A few days ago, after having made a delicious Pate de Campagne (recipe to follow soon!), I decided it was time to return to one of my favorite French recipes, rillettes. Pronounced (in English) REE-YETS, it's a delicious form of pottted pork. I know that doesn't sound terribly appetizing. This is why we use the French word!. Very similar to Mexican Cochinita, it is pieces of pork cooked in fat similar to a confit, a few extra spices for flavoring, and shredded before serving.
I was fortunate to grow up in an region of France known as Touraine where the very best rillettes are made. Many will say the best come from Le Mans, but there are none to compare to those from the Department of Indre-et-Loire of which the town of Tours is the capitol. The basic recipe dates from the period of Rabelais, 16th century, and those from Indre-et-Loire are recognized officially as Les Rillettes de Tours and are certified much like specialty wines from the various regions of France. It's a big deal. Now, even within Indre-et-Loire there are variations...Azay le Rideau, Montlouis, and Blere (my favorite) as well as other small towns have charcutiers (butchers specialising in pork) who may vary their recipes slightly and everyone seems to have their favorite. But the actual recipe differences they say are more subtle than a French existentialist argument. Frankly, I think it's the wine used that makes all the difference. There are some excellent white wines in the region, each a little different from the next.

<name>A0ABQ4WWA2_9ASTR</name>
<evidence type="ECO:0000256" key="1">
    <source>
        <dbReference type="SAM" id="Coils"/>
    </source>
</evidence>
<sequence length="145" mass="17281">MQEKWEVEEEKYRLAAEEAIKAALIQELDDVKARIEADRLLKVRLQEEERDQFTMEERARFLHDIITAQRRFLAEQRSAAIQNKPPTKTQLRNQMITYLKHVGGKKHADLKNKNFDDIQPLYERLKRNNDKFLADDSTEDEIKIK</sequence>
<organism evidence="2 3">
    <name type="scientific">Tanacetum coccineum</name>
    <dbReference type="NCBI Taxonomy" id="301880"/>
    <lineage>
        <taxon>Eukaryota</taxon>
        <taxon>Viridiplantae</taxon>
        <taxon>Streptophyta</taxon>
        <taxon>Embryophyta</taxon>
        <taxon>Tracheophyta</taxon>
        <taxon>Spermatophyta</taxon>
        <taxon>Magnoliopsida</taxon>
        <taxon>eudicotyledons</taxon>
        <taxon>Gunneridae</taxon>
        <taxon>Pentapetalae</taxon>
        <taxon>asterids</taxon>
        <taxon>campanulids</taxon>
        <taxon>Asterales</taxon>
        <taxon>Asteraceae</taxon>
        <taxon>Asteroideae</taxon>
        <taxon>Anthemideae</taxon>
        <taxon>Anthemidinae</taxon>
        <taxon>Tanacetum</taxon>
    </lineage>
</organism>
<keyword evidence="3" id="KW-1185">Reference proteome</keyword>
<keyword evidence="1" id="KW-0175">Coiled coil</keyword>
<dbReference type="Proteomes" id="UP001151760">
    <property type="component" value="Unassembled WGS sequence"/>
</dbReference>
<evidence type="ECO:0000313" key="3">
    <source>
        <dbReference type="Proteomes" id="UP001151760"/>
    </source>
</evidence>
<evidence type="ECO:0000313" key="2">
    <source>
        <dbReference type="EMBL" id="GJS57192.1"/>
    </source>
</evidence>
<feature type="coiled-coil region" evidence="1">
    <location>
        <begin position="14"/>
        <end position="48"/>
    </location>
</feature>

The Rillettes de Tours, because they are certified, are made with a combination of pork cuts that vary only slightly: 50% pork belly and pork shoulder, 50% ham, and pork loin. For certified Rillettes de Tours the recipe cannot have more than 75% (combined) pork shoulder and pork belly. The meat is cut into pieces about 5x5 cm square and very slightly browned in pork fat after which we add the spices and wine then let the whole thing cook for about 4-16 hours depending on quantity, oven temperature, and the patience of the chef. When cooled enough to handle, the meat is shredded, much like American pulled pork, and then potted with a good covering of the reserved fat to protect it from air. If you want to freeze rillettes, it is better to freeze the raw meat, rather than the cooked meat. Same-same pates.
Finally, rillettes are just a method of preserving meat so feel free to experiment a bit with the flavors. I've seen recipes that call for chopped white onions, whole purple onions, leeks, shallots, celery, mace, Chinese 5-Spice, and more. Next time I'm going to do the big brother of rillettes known as rillons!
So, here's the recipe and watch out for those bones!
3 kg mixed pork meat. If you only use one cut, shoulder is the best but throw in a little quality loin if you can!
3/4 -1 kg real pork lard (approximately depending on how much fat is in the meat cuts you use. The ratio should be about 40-50% fat overall)
1 bottle minus one small glass dry, white wine
1 heaping TBS Kosher salt
1 TBS black pepper corns, slightly crushed
4 cloves garlic, crushed
2-3 laurel leaves, whole
3/4 tsp dried thyme
Cut the pork into 1 1/2 x 1 1/2 inch squares and brown in pork lard in a large pot that can also be put into the oven. Browning is an important first step to give flavor! After browning, add remaining lard, spices, and wine then bake, partially covered at very low temperature 80 degrees Celsius or 180 Fahrenheit until the wine is cooked down and the pork is pull-apart tender. Sip the small glass of white wine and see if you can make it last the 6-8 hours of cooking time.
Remove from oven and drain the melted lard through a sieve and set aside. Then, using a pair of forks, pull the pork pieces apart, shredding all the large pieces. If you had any bones, make sure you get them all! During the shredding process you want the pork to stay visibly moist so occasionally add some of the reserved, liquid lard to the mix.
When all is shredded, put the pork into sterilized jars and cover with a good portion of the strained lard. This will keep the meat away from air and preserve it for several weeks in the refrigerator.
Serve with toasted French bread slices and tiny cornichons!